Living in shelters, on the streets or in parks, the number of people experiencing homelessness in the D.C. region has increased this year compared to last.
But the trends over the past five years offer some encouragement, according to the latest report from the Metropolitan Washington Council of Governments.
The regional group’s one-day count conducted on Jan. 25 found a total of 8,944 people experiencing homelessness in the D.C. region.
“The count is a snapshot of literally homeless single adults, families with children and unaccompanied youth living in shelters, transitional housing programs or in an unsheltered location on the night of PIT (or Point in Time count),” said Elisabeth Young, D.C. Community Partnership for the Prevention of Homelessness Deputy Chief and chair of COG’s committee on Homeless Services.
Unsheltered describes people staying in the streets or parks, cars or campsites within the region, Young added.
Young told the council’s board of directors, at its monthly meeting Wednesday, that it is noteworthy that the number of homelessness rose in each of the nine jurisdictions.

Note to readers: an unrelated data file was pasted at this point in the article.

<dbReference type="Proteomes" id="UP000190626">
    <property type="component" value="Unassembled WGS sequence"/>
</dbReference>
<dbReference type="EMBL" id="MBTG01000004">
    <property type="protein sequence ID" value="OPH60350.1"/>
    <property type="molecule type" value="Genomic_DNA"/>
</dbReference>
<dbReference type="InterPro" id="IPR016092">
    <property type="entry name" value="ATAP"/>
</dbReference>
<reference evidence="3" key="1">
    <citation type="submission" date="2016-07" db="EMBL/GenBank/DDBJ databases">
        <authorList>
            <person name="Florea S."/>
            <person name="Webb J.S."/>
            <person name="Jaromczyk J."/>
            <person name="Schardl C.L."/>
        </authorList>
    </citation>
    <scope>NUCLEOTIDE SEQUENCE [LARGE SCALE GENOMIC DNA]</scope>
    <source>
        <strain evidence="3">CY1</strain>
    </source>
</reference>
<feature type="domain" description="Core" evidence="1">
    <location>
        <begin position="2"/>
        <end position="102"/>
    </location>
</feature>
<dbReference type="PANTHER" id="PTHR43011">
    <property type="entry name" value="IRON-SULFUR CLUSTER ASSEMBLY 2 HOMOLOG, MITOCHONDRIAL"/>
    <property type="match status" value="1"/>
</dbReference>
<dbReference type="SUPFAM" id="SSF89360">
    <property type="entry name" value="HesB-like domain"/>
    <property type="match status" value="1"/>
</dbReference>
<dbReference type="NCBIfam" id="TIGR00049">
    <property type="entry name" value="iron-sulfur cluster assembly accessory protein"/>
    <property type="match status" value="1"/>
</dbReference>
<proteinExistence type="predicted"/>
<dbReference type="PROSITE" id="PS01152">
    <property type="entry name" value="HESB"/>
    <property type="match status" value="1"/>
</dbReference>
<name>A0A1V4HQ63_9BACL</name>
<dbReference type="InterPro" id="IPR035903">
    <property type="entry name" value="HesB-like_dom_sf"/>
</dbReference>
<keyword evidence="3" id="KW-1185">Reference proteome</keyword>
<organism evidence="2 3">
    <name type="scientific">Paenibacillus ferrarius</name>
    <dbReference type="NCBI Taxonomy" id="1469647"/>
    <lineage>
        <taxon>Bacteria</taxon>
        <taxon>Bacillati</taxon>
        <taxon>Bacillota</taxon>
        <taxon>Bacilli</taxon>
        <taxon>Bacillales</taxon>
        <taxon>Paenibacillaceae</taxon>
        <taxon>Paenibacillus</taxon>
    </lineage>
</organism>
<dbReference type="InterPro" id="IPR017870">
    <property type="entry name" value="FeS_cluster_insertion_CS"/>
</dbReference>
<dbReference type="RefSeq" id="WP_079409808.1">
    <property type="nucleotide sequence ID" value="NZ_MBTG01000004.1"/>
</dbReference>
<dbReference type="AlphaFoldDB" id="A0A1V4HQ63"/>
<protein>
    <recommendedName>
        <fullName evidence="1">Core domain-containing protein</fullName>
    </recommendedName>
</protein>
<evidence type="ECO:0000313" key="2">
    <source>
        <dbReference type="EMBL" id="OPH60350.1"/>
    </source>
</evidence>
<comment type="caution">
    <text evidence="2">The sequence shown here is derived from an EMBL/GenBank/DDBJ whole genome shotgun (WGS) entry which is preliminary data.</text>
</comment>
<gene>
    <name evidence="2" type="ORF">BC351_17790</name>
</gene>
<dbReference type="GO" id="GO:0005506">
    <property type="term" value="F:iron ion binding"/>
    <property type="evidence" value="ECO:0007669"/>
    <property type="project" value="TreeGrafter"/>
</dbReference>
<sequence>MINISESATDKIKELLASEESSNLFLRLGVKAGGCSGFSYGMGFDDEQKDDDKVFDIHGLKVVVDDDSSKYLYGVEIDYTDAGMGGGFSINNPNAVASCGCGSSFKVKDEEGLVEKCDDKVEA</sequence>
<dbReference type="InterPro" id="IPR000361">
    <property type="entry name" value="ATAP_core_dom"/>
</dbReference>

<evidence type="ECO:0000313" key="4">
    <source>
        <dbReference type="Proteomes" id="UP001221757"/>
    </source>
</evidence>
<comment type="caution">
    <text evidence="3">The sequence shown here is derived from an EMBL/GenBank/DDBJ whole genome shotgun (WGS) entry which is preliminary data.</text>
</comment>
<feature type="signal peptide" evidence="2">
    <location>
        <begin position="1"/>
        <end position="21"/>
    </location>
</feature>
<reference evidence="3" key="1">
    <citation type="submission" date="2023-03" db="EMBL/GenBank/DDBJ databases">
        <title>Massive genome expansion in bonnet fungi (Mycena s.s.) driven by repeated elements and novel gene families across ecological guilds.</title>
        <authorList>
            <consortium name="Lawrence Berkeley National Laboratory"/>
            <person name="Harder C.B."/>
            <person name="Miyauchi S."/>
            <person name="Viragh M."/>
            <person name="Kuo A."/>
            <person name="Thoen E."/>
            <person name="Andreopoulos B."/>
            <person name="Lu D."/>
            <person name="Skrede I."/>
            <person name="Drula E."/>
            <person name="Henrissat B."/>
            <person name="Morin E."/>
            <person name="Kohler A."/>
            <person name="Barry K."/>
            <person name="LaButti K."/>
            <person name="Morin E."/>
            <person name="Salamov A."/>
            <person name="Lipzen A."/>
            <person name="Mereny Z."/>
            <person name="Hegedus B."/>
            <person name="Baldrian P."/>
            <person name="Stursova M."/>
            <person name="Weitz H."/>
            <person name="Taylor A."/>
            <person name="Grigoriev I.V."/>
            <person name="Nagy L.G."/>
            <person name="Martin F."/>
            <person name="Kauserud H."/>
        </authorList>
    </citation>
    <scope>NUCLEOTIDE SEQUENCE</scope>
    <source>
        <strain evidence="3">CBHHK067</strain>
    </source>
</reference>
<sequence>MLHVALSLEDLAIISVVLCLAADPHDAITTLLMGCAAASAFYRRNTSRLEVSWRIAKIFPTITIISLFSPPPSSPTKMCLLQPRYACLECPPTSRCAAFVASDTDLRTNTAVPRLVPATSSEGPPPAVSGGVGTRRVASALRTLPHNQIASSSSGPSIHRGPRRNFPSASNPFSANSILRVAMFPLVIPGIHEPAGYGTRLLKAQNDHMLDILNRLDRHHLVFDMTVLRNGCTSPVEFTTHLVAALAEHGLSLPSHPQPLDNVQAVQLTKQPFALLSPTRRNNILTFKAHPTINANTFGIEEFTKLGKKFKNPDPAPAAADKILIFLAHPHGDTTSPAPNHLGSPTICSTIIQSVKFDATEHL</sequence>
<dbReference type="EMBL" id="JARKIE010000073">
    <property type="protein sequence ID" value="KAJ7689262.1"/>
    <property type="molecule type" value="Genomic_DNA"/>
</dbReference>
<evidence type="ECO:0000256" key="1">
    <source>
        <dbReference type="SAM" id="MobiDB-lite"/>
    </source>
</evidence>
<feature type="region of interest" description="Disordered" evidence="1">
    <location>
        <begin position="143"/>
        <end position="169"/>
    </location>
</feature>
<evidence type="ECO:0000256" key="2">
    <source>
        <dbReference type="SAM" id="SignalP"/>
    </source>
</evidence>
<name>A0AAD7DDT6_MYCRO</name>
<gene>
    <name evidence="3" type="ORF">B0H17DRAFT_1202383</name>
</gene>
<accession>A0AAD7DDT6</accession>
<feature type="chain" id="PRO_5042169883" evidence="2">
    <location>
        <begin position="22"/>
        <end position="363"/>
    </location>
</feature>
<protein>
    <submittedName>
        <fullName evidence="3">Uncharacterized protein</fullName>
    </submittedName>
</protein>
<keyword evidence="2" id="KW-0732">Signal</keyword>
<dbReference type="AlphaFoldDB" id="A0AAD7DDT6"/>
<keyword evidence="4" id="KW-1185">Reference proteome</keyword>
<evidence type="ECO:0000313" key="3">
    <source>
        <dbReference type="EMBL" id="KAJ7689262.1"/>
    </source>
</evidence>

|City of Alexandria
|Prince George’s County
|Prince William County
“So that is rare and notable. Usually, we might see a mix of increases or reductions from jurisdiction to jurisdiction … in any given year. So, I think that this really highlights that this is a regionwide trend,” Young said.
The count also found that children represent 61% of all persons who were in homeless families in the 2023 count.
African Americans disproportionately occupy the ranks of homelessness in the Washington region, according to the count.
Young told the board:
“Both single adults and adults and family are most likely to report their racial identity as Black or African American … Among single adults, 71% experiencing homelessness responded that they identified as Black, compared to the region’s population, where only 25% of persons identify as Black or African American. You know, the root cause of this disproportionality of people of color in the homeless services system is, simply put, a legacy of institutional and systemic racism that impacts our communities to this day.”
The board was told that this year’s single-day count, unlike last year’s, which remained under the Centers for Disease and Control and Prevention, as well as local health department guidance, more closely resembled counts held in years before the pandemic.
The report also found some improvements against “chronic homelessness,” those either continuously homeless for a year or more or experiencing repeated episodes of homelessness over five years. The number of persons experiencing chronic homelessness dropped 4% in the past five years.
“The significant number of people that we’ve placed in some form of permanent housing has really constrained the incidence of homelessness in the region and has helped prevent it from growing unchecked since 2019,” Young said.